Mine Simulation and Analysis

Over 20 years of combined experience in applying mechanical and industrial engineering methods to solve and study mining related problems. Specifically using dynamic computer simulations to plan for future expansions, evaluate and compare design/process options, identify bottlenecks, predict performance measures, optimize development and production schedules, and study the impact of introducing new equipment and technology to existing systems.

Block Cave Simulation

Labrecque Technologies has performed several block cave simulations. These models are used to study lateral development, shaft sinking, undercutting, production LHDs, secondary breaking, crushers, truck haulage, rail haulage, crushers, conveyors, skipping, bins, and stockpiles. The models are also used to estimate construction rates for drawpoints, drawbells, roadways, orepasses, and vent raises. The advantage of using this type of simulation model is the ability to capture the interactions between all the different activities in a block cave mine.

Ramp Haulage

Another key application of discrete event simulation is modeling ramp haulage systems. These models primarily focus on haulage trucks driving in the ramp and on the levels but also include all other vehicles driving underground that can cause traffic in the ramp. The models are used for bottleneck analysis, estimating the productive capacity of the ramp and sizing the truck fleet to meet future production targets.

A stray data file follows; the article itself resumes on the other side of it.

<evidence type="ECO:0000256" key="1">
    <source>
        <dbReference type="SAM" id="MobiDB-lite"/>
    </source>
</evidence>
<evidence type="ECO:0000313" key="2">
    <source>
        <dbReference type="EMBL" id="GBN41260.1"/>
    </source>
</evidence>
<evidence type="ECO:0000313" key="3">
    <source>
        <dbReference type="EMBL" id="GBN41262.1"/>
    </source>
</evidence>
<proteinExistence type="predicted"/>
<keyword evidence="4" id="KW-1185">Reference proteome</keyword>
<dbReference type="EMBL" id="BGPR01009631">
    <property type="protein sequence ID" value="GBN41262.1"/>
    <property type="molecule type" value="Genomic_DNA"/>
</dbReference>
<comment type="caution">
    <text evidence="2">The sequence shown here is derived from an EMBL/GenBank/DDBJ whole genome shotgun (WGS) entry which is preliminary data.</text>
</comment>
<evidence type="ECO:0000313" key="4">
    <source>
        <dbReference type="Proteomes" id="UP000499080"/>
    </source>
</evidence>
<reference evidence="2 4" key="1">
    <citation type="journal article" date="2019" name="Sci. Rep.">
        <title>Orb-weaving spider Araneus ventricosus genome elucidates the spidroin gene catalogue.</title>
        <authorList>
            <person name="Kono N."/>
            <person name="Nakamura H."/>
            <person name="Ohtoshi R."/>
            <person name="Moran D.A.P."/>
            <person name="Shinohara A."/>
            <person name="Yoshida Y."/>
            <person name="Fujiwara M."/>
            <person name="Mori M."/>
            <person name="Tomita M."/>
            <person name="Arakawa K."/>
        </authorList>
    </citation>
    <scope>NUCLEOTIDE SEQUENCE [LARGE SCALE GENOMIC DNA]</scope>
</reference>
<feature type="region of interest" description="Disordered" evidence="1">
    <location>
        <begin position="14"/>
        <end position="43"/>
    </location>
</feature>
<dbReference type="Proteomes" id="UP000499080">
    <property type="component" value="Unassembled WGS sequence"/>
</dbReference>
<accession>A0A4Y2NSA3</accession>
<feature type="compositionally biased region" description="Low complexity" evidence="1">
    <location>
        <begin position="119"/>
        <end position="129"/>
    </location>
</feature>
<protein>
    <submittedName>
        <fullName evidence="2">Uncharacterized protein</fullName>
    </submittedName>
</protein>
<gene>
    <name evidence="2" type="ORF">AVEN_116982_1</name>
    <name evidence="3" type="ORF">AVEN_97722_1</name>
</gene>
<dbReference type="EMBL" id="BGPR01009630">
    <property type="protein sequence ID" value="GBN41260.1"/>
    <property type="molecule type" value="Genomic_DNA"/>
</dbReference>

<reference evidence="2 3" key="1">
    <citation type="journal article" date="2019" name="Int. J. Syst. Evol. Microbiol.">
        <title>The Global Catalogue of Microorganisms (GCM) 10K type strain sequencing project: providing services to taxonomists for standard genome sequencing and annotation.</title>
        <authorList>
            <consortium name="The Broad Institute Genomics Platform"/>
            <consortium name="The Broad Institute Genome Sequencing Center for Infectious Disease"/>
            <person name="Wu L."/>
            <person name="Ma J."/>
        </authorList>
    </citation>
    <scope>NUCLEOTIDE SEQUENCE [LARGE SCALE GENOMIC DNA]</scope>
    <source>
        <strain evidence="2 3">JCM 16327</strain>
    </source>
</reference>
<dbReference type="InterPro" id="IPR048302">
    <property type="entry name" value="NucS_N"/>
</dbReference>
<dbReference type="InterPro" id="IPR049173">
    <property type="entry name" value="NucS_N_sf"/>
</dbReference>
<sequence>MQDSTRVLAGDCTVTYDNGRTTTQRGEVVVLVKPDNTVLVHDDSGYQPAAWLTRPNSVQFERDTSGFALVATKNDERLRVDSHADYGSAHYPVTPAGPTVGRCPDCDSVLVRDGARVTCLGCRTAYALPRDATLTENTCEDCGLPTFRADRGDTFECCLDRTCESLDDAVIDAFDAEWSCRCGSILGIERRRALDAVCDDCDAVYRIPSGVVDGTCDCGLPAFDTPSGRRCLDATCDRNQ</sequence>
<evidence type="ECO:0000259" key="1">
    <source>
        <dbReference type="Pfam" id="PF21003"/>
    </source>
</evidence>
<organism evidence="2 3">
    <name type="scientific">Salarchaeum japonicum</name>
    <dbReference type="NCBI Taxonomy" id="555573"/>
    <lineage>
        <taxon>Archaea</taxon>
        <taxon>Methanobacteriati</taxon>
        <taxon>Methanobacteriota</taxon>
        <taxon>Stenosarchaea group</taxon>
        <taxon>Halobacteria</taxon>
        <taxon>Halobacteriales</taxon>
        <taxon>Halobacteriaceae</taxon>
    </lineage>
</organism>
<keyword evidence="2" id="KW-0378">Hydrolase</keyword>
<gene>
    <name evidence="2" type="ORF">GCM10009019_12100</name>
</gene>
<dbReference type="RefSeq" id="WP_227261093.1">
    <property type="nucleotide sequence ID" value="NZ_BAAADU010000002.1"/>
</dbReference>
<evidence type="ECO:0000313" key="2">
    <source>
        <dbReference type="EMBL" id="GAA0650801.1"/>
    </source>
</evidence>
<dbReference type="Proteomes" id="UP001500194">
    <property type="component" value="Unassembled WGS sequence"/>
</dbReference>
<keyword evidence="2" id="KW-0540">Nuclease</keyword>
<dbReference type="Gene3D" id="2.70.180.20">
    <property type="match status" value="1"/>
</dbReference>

Lateral Development Rates

Several models have been built in order to estimate lateral development rates. Reducing development and construction time can have a significant impact on the value of a project and lateral development is generally on the critical path to achieve first production. Simulation is a great tool to model lateral development for single heading, multiple headings, and multiple crews. The analysis focuses on the advance rate and the models are used to test different heading sizes, sequences, ground support requirements, and different equipment.

Production Simulation

Simulation models are a great tool to estimate production rates from any mining method. Models have been built to simulate cut and fill, drift and fill, room and pillar, sublevel open stoping, vertical crater retreat, and sublevel caving. The analysis focuses on production rates, number of open stopes, stope cycles, backfill constraints, development constraints, and equipment optimization.